In 1987, my friend Pete and I – editors on our college’s conservative paper – got the chance to interview Vice Admiral James Stockdale. You might remember him as Ross Perot’s running mate, the man who asked in one debate, only half in jest, “Who am I? Why am I here?”
But Admiral Stockdale was not the befuddled clown some hack comics tried to make him out to be. A brilliant classics scholar, he was also a warrior’s warrior. His evil North Vietnamese captors tortured him unmercifully – not calling him mean names, not dunking him in water as trained medics watched, but real, savage torture that left his body broken. But it did not break his American spirit; when the communists decided they wanted to film him for propaganda he calmly took a wooden stool and bashed his own face in so they couldn’t use him. We saw his Medal of Honor sitting in his study surrounded by books.
Pete and I both later joined the Army, and we both served multiple deployments. I don’t know how it affected Pete, but during Desert Storm I took one round out of one of my M16 magazines and kept it in my top BDU pocket. I’m no Admiral Stockdale, and I figured if I went through my other 209 rounds I needed some insurance that I wouldn’t be getting captured alive.
Which brings us to the subject of someone who resides at the opposite end of the character scale from Admiral Stockdale.
Hanoi Jane – I will not refer to her otherwise – is apparently attempting another one of her periodic reinventions as part of her continuing quest to remain in the cultural spotlight she craves. She recently appeared on Larry King to whine about how “right wingers” labeled her “Hanoi Jane” and created a “myth” about her visit to Vietnam in 1972. She was kind of unclear about exactly what “myth” she is referring to. Her country was at war with North Vietnam when she went there. And, while Admiral Stockdale’s bones were being torn from their sockets, Hanoi Jane flitted like a butterfly between her murderous hosts, posing for photos on anti-aircraft guns and slandering her countrymen as “war criminals” in nearly a dozen radio broadcasts. Then she came home and called the people exposing the sick cruelty of her red pals “liars.”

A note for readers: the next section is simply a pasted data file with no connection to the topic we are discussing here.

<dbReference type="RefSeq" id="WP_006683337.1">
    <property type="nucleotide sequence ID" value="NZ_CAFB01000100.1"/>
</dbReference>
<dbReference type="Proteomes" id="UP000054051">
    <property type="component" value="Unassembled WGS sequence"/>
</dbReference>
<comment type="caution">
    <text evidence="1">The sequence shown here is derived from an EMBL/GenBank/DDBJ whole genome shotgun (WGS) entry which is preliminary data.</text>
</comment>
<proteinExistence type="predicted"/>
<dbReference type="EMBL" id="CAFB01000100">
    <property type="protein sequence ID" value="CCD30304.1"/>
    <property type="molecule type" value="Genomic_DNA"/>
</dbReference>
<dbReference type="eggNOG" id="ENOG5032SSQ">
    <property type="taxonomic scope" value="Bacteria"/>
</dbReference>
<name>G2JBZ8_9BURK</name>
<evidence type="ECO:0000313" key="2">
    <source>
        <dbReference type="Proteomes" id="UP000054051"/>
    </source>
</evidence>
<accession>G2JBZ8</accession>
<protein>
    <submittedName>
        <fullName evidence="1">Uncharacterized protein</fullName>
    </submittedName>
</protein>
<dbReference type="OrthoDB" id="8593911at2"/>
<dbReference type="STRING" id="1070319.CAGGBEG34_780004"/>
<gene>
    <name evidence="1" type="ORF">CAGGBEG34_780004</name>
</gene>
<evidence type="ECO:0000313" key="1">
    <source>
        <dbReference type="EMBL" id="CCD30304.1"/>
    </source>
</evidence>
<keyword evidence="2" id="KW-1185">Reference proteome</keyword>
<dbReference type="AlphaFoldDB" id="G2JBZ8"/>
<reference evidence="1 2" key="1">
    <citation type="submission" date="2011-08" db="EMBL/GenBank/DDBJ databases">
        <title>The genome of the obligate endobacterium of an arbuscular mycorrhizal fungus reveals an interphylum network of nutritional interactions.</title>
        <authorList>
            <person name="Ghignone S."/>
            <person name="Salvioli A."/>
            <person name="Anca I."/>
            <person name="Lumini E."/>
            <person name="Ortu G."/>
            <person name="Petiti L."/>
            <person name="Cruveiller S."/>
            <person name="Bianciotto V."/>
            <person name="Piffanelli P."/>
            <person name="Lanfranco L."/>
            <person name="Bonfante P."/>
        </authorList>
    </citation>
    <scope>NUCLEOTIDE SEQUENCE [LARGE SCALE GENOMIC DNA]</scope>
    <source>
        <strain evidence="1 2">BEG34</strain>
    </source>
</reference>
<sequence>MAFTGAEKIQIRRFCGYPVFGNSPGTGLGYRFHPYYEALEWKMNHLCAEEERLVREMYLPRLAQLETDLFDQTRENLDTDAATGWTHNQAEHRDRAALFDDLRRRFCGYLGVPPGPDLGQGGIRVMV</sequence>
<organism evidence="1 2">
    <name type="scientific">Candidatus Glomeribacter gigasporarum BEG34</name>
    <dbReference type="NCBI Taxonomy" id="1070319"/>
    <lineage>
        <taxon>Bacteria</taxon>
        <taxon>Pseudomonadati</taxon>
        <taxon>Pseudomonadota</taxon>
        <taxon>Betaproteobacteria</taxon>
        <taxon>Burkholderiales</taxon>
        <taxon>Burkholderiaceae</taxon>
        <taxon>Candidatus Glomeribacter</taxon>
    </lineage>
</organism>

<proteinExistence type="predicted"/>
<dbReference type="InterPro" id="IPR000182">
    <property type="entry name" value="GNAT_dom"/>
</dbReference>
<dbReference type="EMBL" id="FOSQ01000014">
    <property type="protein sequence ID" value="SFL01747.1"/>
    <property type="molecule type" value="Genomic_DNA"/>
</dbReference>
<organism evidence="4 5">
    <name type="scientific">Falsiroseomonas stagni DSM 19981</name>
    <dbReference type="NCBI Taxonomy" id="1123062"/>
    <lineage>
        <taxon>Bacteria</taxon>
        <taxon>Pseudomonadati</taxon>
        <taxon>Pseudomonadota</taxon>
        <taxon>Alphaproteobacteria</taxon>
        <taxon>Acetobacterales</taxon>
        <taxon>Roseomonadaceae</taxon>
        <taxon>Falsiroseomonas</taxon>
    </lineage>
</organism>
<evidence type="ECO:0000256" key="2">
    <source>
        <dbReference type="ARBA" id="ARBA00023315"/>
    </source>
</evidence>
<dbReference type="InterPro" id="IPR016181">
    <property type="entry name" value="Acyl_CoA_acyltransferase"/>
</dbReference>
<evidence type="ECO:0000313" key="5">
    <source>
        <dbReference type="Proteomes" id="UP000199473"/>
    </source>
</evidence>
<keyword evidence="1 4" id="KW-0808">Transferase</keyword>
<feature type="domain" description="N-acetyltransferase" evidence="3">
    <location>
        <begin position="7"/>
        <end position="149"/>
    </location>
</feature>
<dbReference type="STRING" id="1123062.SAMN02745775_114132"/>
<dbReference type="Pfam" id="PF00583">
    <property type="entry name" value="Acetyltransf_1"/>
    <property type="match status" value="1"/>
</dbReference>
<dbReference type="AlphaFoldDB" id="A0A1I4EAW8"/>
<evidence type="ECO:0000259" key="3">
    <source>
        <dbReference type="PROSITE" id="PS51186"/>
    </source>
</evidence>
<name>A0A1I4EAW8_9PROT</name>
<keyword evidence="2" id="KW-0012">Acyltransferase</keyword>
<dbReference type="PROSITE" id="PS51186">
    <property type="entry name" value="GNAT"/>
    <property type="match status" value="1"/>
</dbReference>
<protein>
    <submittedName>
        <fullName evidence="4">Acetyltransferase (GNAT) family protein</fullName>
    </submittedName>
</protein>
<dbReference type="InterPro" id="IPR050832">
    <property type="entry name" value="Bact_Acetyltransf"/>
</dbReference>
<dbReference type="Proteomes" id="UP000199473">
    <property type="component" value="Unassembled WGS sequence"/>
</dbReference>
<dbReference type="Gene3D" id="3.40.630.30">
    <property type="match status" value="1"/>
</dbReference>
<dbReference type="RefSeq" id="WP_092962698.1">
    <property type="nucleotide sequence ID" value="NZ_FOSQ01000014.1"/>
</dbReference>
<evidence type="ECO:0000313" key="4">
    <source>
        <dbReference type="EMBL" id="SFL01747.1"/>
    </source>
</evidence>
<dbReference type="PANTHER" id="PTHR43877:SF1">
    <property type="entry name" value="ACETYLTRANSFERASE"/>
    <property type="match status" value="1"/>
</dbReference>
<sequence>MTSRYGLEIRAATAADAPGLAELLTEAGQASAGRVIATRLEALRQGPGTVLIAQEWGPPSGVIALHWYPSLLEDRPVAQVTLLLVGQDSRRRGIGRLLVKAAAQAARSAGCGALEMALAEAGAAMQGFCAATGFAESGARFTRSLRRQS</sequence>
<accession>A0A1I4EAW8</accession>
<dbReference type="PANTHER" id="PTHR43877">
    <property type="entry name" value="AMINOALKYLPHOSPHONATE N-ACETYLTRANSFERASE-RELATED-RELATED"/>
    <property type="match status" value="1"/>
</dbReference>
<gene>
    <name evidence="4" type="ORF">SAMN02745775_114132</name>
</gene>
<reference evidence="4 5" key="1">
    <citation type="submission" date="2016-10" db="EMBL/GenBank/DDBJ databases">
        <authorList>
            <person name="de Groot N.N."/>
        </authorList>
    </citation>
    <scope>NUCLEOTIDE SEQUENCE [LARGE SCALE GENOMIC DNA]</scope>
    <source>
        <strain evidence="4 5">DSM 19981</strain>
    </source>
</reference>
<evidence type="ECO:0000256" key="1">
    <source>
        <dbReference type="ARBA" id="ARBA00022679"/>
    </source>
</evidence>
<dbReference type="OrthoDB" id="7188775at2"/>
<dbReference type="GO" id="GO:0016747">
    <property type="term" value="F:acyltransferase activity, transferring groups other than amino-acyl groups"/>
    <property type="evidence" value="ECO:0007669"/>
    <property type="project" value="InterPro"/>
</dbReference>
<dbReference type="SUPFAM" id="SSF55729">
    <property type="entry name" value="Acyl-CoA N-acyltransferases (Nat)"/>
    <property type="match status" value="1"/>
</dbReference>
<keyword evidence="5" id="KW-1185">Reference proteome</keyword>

The only “myth” about this piece of human garbage is that Hanoi Jane is something other than a traitor who deserves nothing more than our contempt.
I think either Pete or I asked the Admiral back then what he thought of Hanoi Jane. I don’t remember his response exactly, but I don’t think he ever gave her much thought at all. And if he ever did waste a few precious moments considering her, I think he would be puzzled. It’s hard for someone with so much character to understand someone with so little.
In this way, Admiral Stockdale can teach us one more lesson. The worst fate we can impose upon Hanoi Jane is to affix her nickname to her forever and then consign her to a richly deserved mental oblivion. Let’s purge her from our collective consciousness, perhaps pausing only to spit in contempt should the thought of her by chance cross our minds. And then let’s fill the cultural space Hanoi Jane no longer occupies with those worthy of our respect and our attention.
And maybe it’s appropriate that we start by replacing her there with a true American hero like Admiral James Stockdale.